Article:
August 28, 2003

Tri Tip on the BBQ

I made a "Santa Maria"-style Tri-Tip over the weekend. It's a very flavorful BBQ somewhere between a true (tm) BBQ and a grilled meat item.

Tri Tip is pretty available here in California, but somewhat more difficult to find elsewhere. I also was never really sure what it actually was. The web to the rescue! From the Oregon Beef Council's web site:
"This flavorful beef cut has been one of the beef industry's best kept secrets.   Tri-tip was seldom marketed when carcass beef or beef quarters were delivered to retail markets because there are only two tri-tips per carcass.  This meant that there was not enough for a case display.  Consequently, the butcher would grind or cube it.  Today, most stores receive boneless boxed beef. 
A beef tri-tip roast is a boneless cut of meat from the bottom sirloin.  It also is called "triangular" roast because of its shape.
Tri-tip roasts will vary from 1 1/2 to 2 pounds and are about two inches thick."

I say "Santa Maria"-style because apparently there's actually an AOC (Appellation d'Origine Contrôlée) that refers to very specific cooking methods and even (geez!) serving it with specific side dishes!.

My method is to rub the tri-tip with a basic BBQ rub and let it sit for around an hour. I then grill it fat side down for 5 minutes, then place it offset in the cooker and cook for 30-45 minutes or until medium-rare. I use heavy smoke (pecan this time) since it isn't on the smoke for all that long. Rest for 20 minutes and slice thin.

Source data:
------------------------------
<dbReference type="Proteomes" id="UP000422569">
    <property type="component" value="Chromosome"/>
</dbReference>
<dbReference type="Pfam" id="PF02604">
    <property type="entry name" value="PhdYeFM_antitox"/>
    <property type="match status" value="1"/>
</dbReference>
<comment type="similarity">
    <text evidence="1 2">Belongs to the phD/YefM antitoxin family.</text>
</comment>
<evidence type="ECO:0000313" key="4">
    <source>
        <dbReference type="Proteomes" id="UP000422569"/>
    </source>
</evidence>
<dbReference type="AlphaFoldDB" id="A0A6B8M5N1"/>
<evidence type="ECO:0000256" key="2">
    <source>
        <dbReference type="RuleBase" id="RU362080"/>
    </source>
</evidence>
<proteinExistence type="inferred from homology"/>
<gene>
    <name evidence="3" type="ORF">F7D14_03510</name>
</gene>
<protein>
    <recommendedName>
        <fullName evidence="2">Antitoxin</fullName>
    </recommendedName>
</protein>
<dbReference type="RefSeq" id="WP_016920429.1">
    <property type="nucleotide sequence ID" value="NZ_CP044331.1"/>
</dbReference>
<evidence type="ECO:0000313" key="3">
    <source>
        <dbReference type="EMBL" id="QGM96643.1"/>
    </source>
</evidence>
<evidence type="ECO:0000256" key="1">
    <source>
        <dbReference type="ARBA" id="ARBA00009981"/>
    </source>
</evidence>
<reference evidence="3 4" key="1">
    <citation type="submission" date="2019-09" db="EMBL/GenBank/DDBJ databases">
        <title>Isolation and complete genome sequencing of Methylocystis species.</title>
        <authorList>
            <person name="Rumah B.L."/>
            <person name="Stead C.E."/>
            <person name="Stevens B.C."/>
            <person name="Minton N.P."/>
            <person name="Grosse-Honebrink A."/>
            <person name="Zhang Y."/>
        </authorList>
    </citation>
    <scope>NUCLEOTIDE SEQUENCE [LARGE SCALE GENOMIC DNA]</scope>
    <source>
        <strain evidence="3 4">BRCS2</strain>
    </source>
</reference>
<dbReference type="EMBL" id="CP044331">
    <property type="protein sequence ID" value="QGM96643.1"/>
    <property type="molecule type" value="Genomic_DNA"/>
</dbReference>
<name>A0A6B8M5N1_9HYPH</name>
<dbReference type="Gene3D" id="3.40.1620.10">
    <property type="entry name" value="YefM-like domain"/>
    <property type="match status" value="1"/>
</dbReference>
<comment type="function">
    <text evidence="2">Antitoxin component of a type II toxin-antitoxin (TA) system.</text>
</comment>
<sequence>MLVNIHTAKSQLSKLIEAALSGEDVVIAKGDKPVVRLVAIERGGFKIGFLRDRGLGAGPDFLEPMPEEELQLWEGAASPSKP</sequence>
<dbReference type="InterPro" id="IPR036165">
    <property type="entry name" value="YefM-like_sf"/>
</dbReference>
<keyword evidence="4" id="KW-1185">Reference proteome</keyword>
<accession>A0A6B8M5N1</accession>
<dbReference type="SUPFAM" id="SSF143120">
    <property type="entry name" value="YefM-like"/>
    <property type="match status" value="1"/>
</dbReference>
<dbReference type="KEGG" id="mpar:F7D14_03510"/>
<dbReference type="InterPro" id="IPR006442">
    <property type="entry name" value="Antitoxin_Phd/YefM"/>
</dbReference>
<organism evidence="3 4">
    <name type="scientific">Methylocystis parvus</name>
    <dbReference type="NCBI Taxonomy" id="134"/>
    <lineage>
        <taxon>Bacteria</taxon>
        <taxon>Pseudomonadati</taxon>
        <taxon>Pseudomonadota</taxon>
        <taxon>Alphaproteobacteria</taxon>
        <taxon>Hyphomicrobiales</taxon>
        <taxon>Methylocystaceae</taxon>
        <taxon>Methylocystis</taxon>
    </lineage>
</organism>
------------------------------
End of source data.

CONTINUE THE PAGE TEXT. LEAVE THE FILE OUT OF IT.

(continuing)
I served it on toasted buns with a honey-hot BBQ sauce and cheese. The non-official side dish was a potato salad made with new potatoes, bacon, celery, mustard, and vinegar, thickened by a mayo made from bacon fat and an egg. Sort of half-way between an "American" and "German" style.

Posted by dowdy at 11:24 AM

August 27, 2003

Great for your Heart!

I'm cleaning up the side-cabinet in the kitchen where I normally tape recipes and ideas that I'm working on. I didn't want to lose the details of my normal bean "recipe" even though by now I've pretty much memorized it. Originally from William.

4-6 lbs of beans, cooked in cans
3 lbs uncooked beans (small white or pinto) soaked overnight

1 small yellow onion, minced
1/2 yellow, red, or green bell pepper, minced

1/2 C BBQ sauce
1/4 C maple syrup
1/4 C molasses
1/4 C dark brown sugar, packed
1.5 tsp dry mustard
1/8 tsp black pepper
1/8 tsp chili powder
2 tsp Frank's Hot Sauce
2 tsp Tapatio Hot Sauce

1) Mix up sauce
2) Sweat vegetables
3) Drain beans, if using canned reserve the liquid
4) Combine all in a large dutch oven
5) Add either reserved liquid or water to cover beans
6) If using canned, skip this step: Cook 2-3 hours at 250-325 (either in smoker or oven), covered until beans are tender
7) Place in smoker underneath BBQing meats, uncovered for 2-3 hours. Add more liquid if needed to keep beans slightly covered. However, allow the mixture to thicken/reduce. Stir every once in a while.
8) There will likely be a layer of grease on the top of the beans. Stir this in during cooking, but don't do so at the end. Lay several paper towels on the top of the beans to soak it up and remove. Stir one final time.

Posted by dowdy at 10:59 AM

August 07, 2003

Alton Brown on Stock

This week's Good Eats features Alton Brown talking about making stock. If you've got FoodTV, be sure to try to catch it.

He pretty much lines up with what I have to say about stock (it's about the biggest bang for the buck you can do to improve your cooking) and how to go about making it. He also features a rather clever approach to draining the stock (use of a steamer basket).

He uses slightly less meat per pound of water than I do. And I don't generally add garlic to my stock, but other than that I really can't argue with any of his ideas.